Landscape as language : a comparative study of selected works by Susan Howe and Daphne Marlatt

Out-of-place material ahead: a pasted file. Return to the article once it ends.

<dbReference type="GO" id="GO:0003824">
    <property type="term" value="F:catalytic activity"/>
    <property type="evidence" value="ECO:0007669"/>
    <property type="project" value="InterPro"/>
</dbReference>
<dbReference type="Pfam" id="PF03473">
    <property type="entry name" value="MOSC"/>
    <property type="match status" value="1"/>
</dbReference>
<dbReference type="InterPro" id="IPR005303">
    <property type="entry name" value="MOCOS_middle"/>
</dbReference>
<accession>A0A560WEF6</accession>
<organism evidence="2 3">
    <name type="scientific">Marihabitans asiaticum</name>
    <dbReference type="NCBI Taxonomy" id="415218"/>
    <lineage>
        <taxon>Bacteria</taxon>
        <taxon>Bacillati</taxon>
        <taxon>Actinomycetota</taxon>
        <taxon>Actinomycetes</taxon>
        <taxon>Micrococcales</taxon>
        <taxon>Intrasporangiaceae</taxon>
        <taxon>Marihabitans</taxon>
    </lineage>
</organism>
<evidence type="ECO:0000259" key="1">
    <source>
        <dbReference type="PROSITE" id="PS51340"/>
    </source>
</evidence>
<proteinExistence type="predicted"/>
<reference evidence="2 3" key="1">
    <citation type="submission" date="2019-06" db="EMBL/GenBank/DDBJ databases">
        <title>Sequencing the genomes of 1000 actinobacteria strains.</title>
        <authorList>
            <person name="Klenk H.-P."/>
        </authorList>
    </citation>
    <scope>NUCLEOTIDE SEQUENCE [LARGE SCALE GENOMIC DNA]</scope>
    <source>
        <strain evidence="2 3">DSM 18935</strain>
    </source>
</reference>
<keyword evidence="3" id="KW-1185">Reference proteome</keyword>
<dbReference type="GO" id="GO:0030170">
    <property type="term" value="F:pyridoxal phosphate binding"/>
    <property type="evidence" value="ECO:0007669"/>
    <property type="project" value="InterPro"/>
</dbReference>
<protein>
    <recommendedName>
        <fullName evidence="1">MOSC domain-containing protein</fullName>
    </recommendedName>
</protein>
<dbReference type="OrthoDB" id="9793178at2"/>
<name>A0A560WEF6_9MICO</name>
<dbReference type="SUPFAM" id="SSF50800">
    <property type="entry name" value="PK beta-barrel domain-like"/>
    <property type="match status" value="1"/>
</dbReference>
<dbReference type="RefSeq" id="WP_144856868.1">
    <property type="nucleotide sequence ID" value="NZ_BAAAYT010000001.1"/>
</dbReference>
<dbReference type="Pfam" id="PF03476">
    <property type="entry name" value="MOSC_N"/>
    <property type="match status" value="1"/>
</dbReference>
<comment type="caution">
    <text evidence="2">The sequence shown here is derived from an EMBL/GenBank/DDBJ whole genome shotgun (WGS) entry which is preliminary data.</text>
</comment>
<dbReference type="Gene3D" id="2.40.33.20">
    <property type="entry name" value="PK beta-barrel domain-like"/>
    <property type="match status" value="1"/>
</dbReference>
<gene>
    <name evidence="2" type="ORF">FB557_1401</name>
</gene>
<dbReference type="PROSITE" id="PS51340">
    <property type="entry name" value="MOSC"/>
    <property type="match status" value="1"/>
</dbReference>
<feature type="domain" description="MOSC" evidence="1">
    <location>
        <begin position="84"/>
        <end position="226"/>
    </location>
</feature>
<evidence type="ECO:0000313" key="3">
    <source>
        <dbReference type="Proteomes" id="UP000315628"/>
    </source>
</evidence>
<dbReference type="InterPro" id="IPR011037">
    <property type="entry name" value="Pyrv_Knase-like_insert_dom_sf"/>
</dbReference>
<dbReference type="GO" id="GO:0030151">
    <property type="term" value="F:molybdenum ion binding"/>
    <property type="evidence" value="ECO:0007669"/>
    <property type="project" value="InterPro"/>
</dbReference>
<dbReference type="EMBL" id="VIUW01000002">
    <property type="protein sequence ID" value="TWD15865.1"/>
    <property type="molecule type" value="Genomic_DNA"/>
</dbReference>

This thesis explores the work of two contemporary women poets, one American, the other Canadian, looking particularly at questions of subjectivity and embodiment in relation to place and to history. Their work is considered in the contexts of American modernist poetry, for instance that of Wallace Stevens, William Carlos Williams and Charles Olson, and in the light of critical theorists such as Gilles Deleuze and Felix Guattari, Michel Foucault, Luce Irigaray and Helene Cixous. Modernist concerns with the materiality of the text, both as product of a capitalist economy and as visual object, are considered alongside postmodern aspects of language as processional and reflexive. The early work of each writer is discussed separately in Chapters One and Two, with selected later work in more direct comparison in Chapters Three and Four.